Waiting for the Electricity was one of the first books I read when I found out I had been hired at The Overlook Press. It arrived in the mail two weeks before I started working, so I took it as my first assignment. The book was described to me as being funny, which I worried was a red flag. I’m weary of any books described as funny because I think humorous writing is one of the most challenging kinds of writing (lifetime props to Roddy Doyle, my favorite comedic novelist). I opened the book and laughed as soon as page one. It stuck; I laughed through all of protagonist Slim Achmed Makashvili’s misadventures.
The book follows the aforementioned Slim, the Don Quixote of this modern picaresque. Set in Post-Soviet Georgia, Slim is a young, charismatic man; his windmill is the United States, where he is convinced he can learn a better way of life and bring the American dream back to his homeland. His country is corrupt and many people earn their money on the black market. Yet, they are a good people who are warm and friendly, and maybe the best neighbors to each other. By the time I finished the book, I wanted to visit Georgia, and I understood why Christina wrote with so much care about the country where she once lived.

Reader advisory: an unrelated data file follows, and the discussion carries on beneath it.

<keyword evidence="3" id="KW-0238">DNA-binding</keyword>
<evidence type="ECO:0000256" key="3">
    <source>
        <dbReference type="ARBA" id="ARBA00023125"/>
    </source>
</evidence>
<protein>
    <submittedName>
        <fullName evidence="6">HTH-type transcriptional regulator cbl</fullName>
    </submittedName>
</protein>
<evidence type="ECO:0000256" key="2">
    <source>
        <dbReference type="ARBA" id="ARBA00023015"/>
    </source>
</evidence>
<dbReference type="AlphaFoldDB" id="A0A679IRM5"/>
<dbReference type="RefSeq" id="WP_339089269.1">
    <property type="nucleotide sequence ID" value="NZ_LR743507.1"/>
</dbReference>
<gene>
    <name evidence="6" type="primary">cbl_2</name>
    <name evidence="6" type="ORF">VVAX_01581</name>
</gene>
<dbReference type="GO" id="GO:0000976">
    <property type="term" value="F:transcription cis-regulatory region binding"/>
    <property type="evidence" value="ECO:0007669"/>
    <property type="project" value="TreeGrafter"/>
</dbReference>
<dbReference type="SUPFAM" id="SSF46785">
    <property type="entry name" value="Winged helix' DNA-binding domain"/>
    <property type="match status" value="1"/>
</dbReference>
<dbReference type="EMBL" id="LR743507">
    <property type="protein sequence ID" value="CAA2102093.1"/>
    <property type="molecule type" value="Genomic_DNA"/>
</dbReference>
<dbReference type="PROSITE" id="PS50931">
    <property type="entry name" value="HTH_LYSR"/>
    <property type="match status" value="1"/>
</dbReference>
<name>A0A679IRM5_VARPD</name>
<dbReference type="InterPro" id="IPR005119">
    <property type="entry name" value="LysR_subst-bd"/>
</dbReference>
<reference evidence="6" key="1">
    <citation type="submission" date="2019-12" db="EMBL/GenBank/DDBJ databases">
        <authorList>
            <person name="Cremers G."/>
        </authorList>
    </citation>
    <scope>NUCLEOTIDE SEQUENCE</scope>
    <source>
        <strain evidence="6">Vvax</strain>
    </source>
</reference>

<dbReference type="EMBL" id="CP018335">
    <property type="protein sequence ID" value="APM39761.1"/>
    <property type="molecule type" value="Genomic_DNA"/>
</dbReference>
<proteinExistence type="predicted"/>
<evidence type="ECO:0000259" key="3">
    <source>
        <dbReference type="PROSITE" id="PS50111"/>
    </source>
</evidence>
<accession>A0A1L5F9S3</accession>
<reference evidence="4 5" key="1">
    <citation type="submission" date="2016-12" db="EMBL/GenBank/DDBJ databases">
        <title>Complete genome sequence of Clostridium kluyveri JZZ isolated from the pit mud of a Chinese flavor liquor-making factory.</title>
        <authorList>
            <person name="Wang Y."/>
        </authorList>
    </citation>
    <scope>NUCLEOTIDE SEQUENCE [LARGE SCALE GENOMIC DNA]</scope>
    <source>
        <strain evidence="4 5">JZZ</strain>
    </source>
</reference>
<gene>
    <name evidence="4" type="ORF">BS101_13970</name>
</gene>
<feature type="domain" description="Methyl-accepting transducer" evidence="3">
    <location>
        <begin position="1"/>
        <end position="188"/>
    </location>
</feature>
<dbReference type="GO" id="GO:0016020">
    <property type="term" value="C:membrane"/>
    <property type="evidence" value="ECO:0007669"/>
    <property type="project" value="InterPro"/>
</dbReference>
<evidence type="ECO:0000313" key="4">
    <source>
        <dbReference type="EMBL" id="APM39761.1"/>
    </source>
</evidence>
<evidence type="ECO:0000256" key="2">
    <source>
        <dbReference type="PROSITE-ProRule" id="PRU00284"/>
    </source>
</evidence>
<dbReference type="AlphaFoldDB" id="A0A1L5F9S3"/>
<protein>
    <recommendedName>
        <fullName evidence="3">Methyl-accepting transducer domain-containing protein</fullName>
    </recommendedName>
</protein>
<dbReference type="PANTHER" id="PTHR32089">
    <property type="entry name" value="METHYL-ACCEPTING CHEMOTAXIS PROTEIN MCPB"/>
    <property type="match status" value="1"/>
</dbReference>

“They’re very excited I wrote a book about Georgia because nobody has,” Christina recently explained at a Q&A at McNally Jackson in Manhattan. Christina, who originates from San Francisco, has traveled the world teaching English. Georgia was the country that stuck out the most for her; the one that begged fictionalization. The book came out of an idealized version of Georgia combined with a humorous look at the country.
This is something Christina accomplishes near effortlessly through her portrayals of Georgia’s politically corrupt government officials and politicians. The reader laughs at their over-the-top antics, while at the same time empathizing with Slim as he struggles to fight against the system. Christina understands the plight of the Georgians, their affable nature even in the face of less than ideal living situations (the title of the book comes from the country’s spotty electricity).
Reflecting on one of her favorite aspects of Georgian culture, the seemingly unending yet never dull toasts that are given at group meals, Christina said, “There are few Georgian writers because they all sit around the table making toasts–that is their literature.” Here is a writer who understands the culture she’s writing about enough to point out the equal parts laughable and admirable qualities of it.
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